Do Vaccines Cause Autism?
Autism is a disorder in brain development that affects social interaction and communication, both verbal and non-verbal. Autistic children tend to be unresponsive to people and focus on one item or interest for long periods of time. Also, they may express repetitive behavior, such as body rocking, stacking items, or a need to stick to a daily routine. The condition affects 1-2% of children, and signs usually develop within the first two years of age. The cause of autism is unknown but has been associated with genetics and environmental factors during the fetal development stage of pregnancy. Research is constantly being done to find a cause and ways to help those affected improve social and language skills.
The MMR (measles, mumps, and rubella) vaccine is initially given to children around the age of 12-15 months. This is a big reason why there is a suggested link between administration and autism. The shot is given around the same time signs are seen and the diagnosis is made. Research suggests that this is more likely coincidence than a cause.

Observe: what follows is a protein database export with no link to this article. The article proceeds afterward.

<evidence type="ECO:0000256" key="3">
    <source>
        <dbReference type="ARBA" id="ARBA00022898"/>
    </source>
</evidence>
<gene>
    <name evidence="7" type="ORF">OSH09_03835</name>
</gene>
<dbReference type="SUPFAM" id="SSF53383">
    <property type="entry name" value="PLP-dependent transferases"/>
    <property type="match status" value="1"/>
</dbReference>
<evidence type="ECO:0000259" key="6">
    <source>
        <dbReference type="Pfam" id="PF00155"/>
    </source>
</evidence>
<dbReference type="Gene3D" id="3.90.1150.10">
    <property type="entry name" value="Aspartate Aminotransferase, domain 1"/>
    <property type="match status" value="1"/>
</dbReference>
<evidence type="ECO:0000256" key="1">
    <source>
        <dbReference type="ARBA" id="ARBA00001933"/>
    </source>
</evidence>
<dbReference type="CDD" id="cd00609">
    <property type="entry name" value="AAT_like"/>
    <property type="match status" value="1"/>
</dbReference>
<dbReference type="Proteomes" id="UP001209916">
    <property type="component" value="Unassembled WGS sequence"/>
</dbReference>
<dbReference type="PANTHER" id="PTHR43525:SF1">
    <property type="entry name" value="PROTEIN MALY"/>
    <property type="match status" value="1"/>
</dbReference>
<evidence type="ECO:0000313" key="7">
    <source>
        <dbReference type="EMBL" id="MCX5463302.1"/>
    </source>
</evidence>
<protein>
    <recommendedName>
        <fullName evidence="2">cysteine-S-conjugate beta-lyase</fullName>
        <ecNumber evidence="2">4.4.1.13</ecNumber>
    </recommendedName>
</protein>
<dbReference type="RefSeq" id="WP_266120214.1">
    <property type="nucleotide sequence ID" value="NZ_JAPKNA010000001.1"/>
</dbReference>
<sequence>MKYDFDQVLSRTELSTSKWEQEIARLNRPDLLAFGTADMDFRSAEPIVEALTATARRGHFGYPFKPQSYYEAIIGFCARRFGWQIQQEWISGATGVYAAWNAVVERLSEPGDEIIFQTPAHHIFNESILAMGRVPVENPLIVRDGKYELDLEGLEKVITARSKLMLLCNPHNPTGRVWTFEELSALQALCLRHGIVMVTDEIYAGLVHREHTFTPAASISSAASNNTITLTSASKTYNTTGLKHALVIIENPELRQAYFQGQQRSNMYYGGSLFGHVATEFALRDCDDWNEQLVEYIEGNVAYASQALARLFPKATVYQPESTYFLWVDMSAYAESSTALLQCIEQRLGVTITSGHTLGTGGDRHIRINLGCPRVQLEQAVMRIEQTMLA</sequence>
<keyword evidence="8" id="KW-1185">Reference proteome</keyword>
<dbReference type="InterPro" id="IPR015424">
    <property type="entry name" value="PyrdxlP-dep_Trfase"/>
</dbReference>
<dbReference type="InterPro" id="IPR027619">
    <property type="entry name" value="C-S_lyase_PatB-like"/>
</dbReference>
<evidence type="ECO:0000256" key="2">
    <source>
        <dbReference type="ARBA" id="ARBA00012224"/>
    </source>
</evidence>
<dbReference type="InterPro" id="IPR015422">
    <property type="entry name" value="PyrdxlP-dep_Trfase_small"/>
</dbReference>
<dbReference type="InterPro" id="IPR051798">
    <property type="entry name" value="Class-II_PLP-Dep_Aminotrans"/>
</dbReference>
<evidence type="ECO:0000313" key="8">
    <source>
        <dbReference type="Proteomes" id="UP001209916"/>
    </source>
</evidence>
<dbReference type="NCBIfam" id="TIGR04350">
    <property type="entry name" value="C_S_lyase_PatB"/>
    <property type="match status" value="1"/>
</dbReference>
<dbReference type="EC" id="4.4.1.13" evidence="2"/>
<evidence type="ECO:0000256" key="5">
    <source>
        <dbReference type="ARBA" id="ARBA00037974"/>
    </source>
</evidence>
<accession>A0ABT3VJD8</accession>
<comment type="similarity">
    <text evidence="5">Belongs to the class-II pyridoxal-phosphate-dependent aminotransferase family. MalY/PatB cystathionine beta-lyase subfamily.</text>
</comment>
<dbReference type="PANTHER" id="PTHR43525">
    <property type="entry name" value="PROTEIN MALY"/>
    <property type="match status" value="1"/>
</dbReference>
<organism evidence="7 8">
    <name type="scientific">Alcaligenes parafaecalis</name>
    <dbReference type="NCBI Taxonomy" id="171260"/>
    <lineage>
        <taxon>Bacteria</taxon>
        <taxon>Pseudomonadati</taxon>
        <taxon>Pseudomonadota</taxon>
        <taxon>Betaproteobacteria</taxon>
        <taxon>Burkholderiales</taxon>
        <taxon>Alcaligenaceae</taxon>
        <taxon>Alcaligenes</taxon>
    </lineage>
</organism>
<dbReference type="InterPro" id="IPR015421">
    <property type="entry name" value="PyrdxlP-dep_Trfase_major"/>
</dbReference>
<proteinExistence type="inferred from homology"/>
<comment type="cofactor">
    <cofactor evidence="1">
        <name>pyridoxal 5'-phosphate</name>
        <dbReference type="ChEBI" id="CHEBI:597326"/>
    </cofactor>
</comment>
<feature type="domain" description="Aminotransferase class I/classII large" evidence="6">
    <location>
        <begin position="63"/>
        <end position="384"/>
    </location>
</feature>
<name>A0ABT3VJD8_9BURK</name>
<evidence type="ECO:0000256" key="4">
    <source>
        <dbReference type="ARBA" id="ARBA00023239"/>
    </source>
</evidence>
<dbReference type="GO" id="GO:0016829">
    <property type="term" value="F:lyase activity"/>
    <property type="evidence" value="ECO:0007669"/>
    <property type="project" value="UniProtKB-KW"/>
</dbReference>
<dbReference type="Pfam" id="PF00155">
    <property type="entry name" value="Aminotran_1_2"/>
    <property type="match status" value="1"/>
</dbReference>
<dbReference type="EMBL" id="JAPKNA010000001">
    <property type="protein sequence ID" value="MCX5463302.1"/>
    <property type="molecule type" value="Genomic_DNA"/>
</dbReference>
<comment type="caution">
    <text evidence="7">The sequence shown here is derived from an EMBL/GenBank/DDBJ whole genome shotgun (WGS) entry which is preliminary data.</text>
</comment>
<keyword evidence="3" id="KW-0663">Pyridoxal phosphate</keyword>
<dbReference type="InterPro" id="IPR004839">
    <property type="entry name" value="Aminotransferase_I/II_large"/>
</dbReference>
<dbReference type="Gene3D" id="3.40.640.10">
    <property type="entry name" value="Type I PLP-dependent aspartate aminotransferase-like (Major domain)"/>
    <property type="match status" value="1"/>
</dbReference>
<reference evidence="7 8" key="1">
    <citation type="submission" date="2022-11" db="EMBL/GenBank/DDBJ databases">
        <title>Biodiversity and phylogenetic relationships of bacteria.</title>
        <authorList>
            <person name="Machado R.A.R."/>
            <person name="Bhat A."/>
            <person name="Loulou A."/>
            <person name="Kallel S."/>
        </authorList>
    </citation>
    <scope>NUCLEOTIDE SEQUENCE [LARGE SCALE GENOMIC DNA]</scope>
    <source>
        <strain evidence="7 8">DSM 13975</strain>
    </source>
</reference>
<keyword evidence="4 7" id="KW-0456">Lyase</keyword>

The discussions and worries over vaccines causing autism started and became widespread in 1998 when The Lancet, a British medical journal, published a research paper that described 8 children who presented with symptoms within 1 month of receiving the MMR vaccine. Because of this publication and the public concern, health and safety agencies in Europe and the United States conducted many studies to examine the evidence presented and concluded that there is no link between vaccines and autism. Researchers looked at people who have received the vaccine and individual ingredients that may be the cause and have made no connection. The original paper was discredited and retracted in 2010 showing that the data and the methods of obtaining the data were flawed and there was no supporting evidence. The authors chose specific data to help their argument and published fraudulent information. It was discovered that lawyers who were looking for evidence to use against vaccine manufacturers funded the authors.
Since the first paper in 1998, there has been a significant decrease in number of vaccines administered. Some reports say the amount given in Britain dropped by as much as 20% and the incidences of measles increased by nearly as much. This drop in vaccinations has not affected the cases of autism.
In conclusion, there is no evidence that suggests vaccines cause autism.
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